Marvel Revelations; Adam McKay Q&A; Brat Pack Flashback; Paddington

Marvel reveals the title of Black Panther 2, among other things; Adam McKay talks movies, politics and basketball; Andrew McCarthy on the birth of the ’80s Brat Pack. Plus: Paddington brings the heat. All in today’s Movie News Rundown.

But First: Quentin Tarantino’s New Beverly Cinema, one of the best places in the world to watch a movie, will reopen June 1, according to a reliable source: its marquee.

Adam McKay: For the 100th episode of the MovieMaker podcast, we talked with the brilliant Adam McKay about his podcast, Death at the Wing, which explores the tragic intersection of Reaganomics, drugs, and the NBA. He says he isn’t at all worried about the future of movies, but is worried about how our entire country resembles a scam from Drugstore Cowboy. Listen and subscribe on Apple or Spotify or here:

Lancaster Is Blowing Up, Y’all: The Pennsylvania county that is home to the world’s best Shoo-Fly Pie is also a booming movie capital, and no, it’s not because of a flood of Amishsploitation films. The Associated Press reports that the area’s production studios and solid film community are attracting films that could have been made anywhere, like the recent action films Night of the Sicario and Locked In.

Shots Fired: Paddington is killing it on the socials, as per usual. Here is some background.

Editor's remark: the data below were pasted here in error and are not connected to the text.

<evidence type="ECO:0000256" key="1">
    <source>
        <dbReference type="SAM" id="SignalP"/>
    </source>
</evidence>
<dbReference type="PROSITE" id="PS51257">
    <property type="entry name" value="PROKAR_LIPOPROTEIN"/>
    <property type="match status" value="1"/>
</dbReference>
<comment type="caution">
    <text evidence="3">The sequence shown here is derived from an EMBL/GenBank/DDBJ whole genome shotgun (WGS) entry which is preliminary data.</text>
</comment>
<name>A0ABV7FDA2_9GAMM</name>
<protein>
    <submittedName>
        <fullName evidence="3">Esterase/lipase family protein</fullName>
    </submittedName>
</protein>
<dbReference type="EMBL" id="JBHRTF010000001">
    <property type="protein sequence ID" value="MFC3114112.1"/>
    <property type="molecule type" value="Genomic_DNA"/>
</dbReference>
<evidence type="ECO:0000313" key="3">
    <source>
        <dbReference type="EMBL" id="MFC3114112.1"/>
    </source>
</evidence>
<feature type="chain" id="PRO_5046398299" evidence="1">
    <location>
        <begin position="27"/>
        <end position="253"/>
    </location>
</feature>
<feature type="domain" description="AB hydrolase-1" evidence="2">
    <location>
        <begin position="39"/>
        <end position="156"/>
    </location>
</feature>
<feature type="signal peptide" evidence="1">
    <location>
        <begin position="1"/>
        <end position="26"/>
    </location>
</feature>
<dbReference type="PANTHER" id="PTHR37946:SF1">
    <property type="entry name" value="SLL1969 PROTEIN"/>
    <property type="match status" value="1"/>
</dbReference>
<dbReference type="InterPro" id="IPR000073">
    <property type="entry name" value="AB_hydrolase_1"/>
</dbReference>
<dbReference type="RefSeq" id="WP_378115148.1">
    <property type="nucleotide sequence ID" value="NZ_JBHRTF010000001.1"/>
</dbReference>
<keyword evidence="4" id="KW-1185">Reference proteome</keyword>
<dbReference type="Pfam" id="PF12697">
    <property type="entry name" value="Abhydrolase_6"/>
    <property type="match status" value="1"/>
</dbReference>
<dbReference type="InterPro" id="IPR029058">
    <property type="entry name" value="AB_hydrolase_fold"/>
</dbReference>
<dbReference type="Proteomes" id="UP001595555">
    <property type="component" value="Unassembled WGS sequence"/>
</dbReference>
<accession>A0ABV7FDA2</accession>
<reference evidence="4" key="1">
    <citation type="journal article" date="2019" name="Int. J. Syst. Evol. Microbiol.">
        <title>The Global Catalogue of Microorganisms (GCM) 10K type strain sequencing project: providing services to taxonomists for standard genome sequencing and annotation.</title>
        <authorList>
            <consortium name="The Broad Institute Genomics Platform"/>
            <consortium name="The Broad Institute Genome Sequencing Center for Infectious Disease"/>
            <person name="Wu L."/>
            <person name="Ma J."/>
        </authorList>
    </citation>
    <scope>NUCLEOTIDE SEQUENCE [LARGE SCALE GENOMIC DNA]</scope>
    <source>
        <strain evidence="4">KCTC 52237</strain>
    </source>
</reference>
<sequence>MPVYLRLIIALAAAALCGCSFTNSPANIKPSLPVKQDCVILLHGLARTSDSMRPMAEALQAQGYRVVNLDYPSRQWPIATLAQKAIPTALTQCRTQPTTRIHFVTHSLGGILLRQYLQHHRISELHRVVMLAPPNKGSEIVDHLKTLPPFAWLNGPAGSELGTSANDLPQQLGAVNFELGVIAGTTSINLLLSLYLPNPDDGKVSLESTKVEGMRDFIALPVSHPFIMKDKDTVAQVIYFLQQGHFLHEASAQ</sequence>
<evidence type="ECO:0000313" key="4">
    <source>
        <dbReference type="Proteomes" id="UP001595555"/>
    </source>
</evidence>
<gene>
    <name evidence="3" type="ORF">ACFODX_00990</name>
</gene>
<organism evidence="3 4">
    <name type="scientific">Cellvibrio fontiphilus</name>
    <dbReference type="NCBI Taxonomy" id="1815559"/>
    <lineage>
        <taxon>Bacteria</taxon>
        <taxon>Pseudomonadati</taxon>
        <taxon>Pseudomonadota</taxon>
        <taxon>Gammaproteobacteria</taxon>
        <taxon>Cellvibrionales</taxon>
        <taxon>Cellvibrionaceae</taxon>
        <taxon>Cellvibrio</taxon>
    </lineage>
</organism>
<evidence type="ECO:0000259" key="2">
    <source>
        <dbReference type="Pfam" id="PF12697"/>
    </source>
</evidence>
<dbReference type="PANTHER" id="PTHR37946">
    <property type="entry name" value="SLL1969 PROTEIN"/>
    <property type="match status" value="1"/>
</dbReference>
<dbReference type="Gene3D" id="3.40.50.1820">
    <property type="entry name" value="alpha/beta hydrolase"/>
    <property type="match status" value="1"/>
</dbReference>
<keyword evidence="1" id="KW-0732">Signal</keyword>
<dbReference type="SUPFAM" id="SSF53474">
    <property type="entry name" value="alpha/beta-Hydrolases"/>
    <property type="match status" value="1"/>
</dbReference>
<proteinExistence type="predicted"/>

Brat Pack Flashback: Vanity Fair has a terrific excerpt from Andrew McCarthy’s new memoir, in which he recounts breaking into Hollywood while living as a houseguest of Jaqueline Bisset, who had recently been declared “the most beautiful film actress of all time.” The book is Brat: An ’80s Story.

Wakanda Forever: The Black Panther sequel has a title — Wakanda Forever. It’s one of several reveals in this heartstrings-clutching ad from Marvel for its whole damn slate — and the theater experience itself. There’s also some gorgeous footage from Chloé Zhao’s Eternals, and it’s all narrated by Stan Lee. Make Mine Marvel, Excelsior, et cetera.

Alan Moore: The creator of Watchmen, V for Vendetta, and other projects he wishes had never been turned into movies has “signed a six-figure deal for a ‘groundbreaking’ five-volume fantasy series as well as a ‘momentous’ collection of short stories,” the Guardian reports.

From Hell: The 2001 Johnny Depp-Heather Graham film about Jack the Ripper, also based on an Alan Moore graphic novel, is hella underrated. At least The New York Times‘ Elvis Mitchell appreciated it, bestowing it an NYT Critics’ Pick and writing of directors Albert and Allen Hughes: “The Hughes Brothers’ goal here is to make an epic of savagery, and they are brilliant at ambience and details.” I’d love to show you a trailer, but someone did a horrendous job, larding it with goofy techno that totally misrepresent the movie, so here’s a scene instead. Warning: Scares!

Main image, above: A bear tops our newsletter for the second time in as many newsletters.